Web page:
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MCBDD Performance Audit Spotlights Progress in Meeting Federal Conflict-free Management Requirements
For Immediate Release
COLUMBUS – County boards of developmental disabilities have one year remaining to meet federal conflict-free management requirements and ensure eligible residents continue to have access to transportation, employment, and other publicly funded services.
A report released Thursday by the Ohio Auditor of State’s Office analyzed the operations of the Medina County Board of Developmental Disabilities (MCBDD), which is making progress in connecting its clients with qualified service providers.
“Our county boards of developmental disabilities are providing valuable services to vulnerable Ohioans, and that must work must continue,” Auditor Faber said. “MCBDD is well on its way toward meeting the federal conflict-free management requirements.”
Requirements instituted by the U.S. Centers for Medicare & Medicaid Services in 2014 barred county boards of developmental disabilities from providing Home and Community Based Services and case management for those services, citing the potential for conflict-of-interest issues.
In Ohio, where county boards are required to provide case management, local boards have until March 2024 to discontinue directly providing supported employment, transportation, residential, and other services, instead linking clients to registered third-party providers.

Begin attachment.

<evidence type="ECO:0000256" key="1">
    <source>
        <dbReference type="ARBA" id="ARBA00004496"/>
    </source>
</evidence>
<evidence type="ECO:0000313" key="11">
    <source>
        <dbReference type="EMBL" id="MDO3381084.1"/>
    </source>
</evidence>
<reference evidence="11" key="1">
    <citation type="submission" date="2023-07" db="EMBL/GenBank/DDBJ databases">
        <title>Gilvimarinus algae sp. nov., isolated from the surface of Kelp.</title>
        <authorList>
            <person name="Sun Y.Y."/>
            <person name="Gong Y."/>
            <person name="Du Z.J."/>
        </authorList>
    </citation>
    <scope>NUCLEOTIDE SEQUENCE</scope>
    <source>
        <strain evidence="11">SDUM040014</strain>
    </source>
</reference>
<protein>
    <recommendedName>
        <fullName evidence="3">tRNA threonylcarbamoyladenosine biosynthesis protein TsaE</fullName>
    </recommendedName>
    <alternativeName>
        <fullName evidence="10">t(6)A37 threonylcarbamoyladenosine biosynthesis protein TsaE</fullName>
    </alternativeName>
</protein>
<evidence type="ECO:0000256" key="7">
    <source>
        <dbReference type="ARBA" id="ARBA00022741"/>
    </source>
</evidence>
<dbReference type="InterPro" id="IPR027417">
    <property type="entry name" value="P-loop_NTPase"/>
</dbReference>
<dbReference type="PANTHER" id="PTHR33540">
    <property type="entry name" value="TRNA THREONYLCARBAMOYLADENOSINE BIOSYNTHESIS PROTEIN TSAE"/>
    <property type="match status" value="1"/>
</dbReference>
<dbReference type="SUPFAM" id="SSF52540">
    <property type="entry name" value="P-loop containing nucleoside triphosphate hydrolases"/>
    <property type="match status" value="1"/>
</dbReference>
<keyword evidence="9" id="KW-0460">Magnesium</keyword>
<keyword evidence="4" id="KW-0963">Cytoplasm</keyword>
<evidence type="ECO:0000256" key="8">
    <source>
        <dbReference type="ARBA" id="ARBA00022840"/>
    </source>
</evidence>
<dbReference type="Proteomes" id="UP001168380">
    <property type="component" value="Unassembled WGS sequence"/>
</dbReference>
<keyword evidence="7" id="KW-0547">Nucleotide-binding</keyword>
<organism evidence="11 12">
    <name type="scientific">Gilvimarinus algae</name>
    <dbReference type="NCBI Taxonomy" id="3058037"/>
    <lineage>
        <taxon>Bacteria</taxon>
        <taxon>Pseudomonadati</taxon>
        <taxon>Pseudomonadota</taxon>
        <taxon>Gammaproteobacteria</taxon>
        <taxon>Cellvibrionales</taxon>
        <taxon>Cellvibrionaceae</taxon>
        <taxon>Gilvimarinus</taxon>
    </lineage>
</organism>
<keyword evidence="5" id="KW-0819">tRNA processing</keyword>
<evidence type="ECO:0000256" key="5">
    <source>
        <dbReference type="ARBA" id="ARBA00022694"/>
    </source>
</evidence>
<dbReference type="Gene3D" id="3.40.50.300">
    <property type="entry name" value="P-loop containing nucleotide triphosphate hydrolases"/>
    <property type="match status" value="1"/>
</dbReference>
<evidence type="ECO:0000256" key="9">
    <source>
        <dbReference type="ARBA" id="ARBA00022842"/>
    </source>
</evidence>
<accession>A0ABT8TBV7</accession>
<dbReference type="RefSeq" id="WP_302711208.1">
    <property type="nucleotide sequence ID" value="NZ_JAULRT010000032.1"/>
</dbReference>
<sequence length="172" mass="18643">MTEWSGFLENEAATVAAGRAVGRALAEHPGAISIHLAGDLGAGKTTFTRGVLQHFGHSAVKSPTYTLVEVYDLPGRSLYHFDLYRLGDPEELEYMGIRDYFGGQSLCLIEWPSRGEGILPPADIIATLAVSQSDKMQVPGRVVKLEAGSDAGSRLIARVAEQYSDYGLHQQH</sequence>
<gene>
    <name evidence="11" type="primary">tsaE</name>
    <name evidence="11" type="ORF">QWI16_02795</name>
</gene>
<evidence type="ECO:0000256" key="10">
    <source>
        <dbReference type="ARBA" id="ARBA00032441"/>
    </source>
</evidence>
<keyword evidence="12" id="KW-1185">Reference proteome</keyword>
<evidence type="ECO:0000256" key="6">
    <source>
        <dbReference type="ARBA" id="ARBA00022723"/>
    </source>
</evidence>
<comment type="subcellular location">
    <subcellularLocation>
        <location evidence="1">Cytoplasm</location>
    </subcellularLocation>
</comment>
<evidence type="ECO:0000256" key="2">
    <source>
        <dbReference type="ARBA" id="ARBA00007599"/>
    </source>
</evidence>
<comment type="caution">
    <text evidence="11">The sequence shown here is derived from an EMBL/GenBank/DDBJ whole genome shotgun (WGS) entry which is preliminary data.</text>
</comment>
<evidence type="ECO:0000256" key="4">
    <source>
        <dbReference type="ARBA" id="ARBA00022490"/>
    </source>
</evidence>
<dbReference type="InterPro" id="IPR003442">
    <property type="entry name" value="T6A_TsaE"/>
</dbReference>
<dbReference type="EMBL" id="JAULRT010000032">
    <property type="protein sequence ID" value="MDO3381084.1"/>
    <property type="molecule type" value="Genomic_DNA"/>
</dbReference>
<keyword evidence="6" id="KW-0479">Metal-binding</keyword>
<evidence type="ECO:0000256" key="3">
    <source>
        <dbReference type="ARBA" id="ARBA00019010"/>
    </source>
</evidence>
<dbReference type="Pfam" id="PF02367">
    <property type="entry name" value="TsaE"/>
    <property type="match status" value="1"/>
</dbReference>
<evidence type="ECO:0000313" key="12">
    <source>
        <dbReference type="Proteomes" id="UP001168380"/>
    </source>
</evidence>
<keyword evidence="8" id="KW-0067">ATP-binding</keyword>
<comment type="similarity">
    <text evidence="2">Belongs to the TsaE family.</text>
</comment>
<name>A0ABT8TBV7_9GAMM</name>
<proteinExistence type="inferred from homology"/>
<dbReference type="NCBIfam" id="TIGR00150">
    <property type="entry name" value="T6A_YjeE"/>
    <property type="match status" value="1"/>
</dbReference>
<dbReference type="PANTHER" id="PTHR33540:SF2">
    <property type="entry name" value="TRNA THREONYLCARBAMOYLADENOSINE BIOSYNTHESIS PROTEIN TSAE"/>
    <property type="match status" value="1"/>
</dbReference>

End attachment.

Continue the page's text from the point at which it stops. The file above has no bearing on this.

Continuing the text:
MCBDD requested the Auditor of State’s Ohio Performance Team (OPT) conduct a performance audit on its operations and offer recommendations for improvement.
A copy of the full performance audit is available online (ohioauditor.gov/performance.html).
Overall, OPT found MCBDD to be in good fiscal health, and Thursday’s audit report includes recommendations for additional improvement.
The performance audit included a review of MCBDD’s progress in meeting the federal conflict-free case management requirements and resulting changes to its workforce. For example, between 2018 and 2021, the Board reduced its personnel expenses as it shifted from providing direct transportation services to connecting residents with third-party providers.
MCBDD will need to continue to review its workforce and determine additional staffing changes moving forward, OPT recommended: “…The Board may determine that it requires fewer positions to carry out core functions. MCBDD should continue to monitor staffing levels to ensure that it is able to continue to provide appropriate services to its clients at an efficient level.”
Thursday’s report also includes recommendations for the Ohio Department of Developmental Disabilities, including further refinement of cost projections used by county boards to forecast revenues and expenditures.
The Auditor of State’s office, one of five independently elected statewide offices in Ohio is responsible for auditing more than 5,900 state and local government agencies. Under the direction of Auditor Keith Faber, the office also provides financial services to local governments, investigates and prevents fraud in public agencies, and promotes transparency in government.
Contact: Marc Kovac